5 reasons for conducting clinical trials on Rare Diseases

February 24, 2014

In the United States, a Rare Disease is usually defined as a disease or condition that affects less than 200,000 people. This is usually an estimate and may change over time. Here are the top 5 reasons for conducting clinical trials on Rare Diseases:

Reason 1: Government Programs & Financial Aids

There are different programs offered to encourage research on Orphan or rare disease. Some of which include:

  • Orphan-Drug Designation Program
  • Humanitarian Use Device Designation Program
  • Orphan Product Development Grants

Reason 2: Academic-Industrial Partnerships

The combination of academic intellect and infrastructure provided by the industry may help in the successful development of a new drug product that could turn out to be a lifesaving treatment.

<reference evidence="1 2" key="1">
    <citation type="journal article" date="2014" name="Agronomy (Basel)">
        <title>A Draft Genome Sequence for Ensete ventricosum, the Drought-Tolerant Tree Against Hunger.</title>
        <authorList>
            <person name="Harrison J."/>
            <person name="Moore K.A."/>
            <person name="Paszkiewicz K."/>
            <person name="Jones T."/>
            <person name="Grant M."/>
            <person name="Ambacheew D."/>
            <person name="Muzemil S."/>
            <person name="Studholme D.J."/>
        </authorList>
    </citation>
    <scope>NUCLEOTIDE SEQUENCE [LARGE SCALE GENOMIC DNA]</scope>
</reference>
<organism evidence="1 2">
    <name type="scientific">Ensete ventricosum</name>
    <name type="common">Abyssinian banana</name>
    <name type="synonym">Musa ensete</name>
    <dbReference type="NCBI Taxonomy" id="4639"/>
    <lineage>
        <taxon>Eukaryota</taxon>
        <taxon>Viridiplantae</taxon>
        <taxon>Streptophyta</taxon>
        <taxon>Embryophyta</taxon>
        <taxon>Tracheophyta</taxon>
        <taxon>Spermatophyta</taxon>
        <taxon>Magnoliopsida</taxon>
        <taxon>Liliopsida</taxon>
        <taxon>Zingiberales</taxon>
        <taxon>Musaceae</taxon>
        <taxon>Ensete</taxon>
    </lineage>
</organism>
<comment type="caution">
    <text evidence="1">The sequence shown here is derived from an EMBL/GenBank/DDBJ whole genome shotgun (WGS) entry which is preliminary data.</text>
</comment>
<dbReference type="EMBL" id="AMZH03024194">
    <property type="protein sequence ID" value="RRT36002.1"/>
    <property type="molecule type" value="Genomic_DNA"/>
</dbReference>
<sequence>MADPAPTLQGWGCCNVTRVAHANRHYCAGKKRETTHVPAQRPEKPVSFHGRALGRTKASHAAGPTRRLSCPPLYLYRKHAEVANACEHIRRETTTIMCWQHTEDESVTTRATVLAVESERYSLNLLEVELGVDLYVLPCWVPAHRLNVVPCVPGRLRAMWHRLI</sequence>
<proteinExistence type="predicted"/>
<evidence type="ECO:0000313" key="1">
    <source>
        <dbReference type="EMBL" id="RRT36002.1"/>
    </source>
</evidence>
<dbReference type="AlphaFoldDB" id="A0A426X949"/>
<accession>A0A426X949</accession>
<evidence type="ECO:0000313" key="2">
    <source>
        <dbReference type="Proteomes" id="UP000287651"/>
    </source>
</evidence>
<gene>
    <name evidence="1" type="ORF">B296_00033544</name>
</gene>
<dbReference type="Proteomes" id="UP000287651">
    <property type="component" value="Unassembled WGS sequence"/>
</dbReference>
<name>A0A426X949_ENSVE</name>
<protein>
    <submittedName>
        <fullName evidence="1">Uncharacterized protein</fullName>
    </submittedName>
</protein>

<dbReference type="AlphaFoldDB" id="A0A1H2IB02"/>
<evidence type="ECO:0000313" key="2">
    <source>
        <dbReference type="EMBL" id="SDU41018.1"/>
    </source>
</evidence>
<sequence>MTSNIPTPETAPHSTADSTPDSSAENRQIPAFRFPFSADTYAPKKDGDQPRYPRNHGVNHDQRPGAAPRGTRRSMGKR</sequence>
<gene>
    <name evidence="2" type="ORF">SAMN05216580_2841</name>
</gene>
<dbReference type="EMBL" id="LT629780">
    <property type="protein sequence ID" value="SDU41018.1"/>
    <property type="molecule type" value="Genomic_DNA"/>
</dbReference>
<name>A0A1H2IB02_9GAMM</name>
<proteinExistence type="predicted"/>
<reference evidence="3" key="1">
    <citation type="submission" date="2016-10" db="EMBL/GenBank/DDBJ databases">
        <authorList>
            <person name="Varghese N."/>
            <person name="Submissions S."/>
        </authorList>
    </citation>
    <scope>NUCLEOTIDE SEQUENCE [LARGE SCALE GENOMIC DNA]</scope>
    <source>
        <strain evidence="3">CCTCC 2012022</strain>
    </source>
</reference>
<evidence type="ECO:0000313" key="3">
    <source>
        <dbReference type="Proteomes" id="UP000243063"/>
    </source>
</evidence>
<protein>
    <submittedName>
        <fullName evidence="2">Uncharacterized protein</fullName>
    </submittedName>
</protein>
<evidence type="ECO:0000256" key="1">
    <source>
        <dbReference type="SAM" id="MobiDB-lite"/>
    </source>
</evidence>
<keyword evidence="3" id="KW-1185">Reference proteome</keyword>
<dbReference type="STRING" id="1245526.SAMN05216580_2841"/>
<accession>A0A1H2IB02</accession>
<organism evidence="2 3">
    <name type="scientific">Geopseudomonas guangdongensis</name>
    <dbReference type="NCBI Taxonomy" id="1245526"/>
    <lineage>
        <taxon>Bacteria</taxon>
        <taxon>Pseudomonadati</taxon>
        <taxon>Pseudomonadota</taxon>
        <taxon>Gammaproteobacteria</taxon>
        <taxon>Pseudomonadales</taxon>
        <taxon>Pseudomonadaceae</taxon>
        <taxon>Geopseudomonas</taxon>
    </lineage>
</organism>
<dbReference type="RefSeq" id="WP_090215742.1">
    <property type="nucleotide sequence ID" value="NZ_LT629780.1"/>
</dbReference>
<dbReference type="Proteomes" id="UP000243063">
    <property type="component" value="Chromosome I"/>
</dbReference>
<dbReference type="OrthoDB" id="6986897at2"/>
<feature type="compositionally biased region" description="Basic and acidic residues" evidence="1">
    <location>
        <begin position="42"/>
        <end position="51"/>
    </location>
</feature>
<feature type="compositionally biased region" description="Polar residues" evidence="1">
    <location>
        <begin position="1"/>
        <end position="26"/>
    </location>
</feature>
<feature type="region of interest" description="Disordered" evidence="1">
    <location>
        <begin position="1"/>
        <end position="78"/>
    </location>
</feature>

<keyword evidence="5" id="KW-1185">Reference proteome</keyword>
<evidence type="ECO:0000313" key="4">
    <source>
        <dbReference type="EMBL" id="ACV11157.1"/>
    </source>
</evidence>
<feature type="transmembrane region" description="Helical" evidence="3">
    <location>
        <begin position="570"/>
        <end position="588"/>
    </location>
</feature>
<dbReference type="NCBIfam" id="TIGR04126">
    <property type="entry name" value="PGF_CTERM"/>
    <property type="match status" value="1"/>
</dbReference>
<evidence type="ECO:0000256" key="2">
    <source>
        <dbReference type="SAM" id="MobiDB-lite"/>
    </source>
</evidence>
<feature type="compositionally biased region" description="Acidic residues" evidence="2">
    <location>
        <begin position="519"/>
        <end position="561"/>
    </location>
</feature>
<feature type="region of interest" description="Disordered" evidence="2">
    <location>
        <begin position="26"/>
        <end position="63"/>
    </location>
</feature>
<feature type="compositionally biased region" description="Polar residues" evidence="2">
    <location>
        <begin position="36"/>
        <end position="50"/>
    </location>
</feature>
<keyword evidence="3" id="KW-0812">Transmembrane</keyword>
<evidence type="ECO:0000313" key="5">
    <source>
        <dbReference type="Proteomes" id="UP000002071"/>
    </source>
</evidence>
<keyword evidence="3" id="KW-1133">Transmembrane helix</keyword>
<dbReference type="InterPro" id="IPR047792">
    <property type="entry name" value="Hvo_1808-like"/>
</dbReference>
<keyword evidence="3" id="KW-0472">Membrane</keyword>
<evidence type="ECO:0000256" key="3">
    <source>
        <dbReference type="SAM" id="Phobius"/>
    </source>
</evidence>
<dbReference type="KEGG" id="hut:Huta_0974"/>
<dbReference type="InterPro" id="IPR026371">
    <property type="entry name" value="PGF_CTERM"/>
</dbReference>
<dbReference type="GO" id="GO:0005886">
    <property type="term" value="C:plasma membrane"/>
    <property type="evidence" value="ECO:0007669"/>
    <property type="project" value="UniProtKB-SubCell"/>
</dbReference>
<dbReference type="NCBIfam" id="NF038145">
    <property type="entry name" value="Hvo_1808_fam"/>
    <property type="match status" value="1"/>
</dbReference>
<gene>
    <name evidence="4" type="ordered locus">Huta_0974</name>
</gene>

Reason 3: Patient Advocacy Groups for Rare Diseases

Advocacy groups are often formed by patients with rare diseases as way of providing encouragement and sharing knowledge that supports research and also helps others patients with similar needs. Such groups can serve as a patient recruitment pool and also help with research funding.

Reason 4: Clinical Trial Design

Though the design of a Rare Disease clinical trial has its own challenges, the sample size is usually much smaller when compared to other clinical trials.

Reason 5: Higher Rates of Regulatory Success

There appears to be fewer hurdles to approval when compared to other trials and the Food and Drug Administration (FDA) has developed the three successful approaches to make drugs for rare diseases available as rapidly as possible:

  • Priority Review
  • Accelerated Approval
  • Fast Track

Conclusion:

Despite the smaller patient pool for rare disease R&D and other challenges the above factors have helped in making progress in the field of rare diseases.

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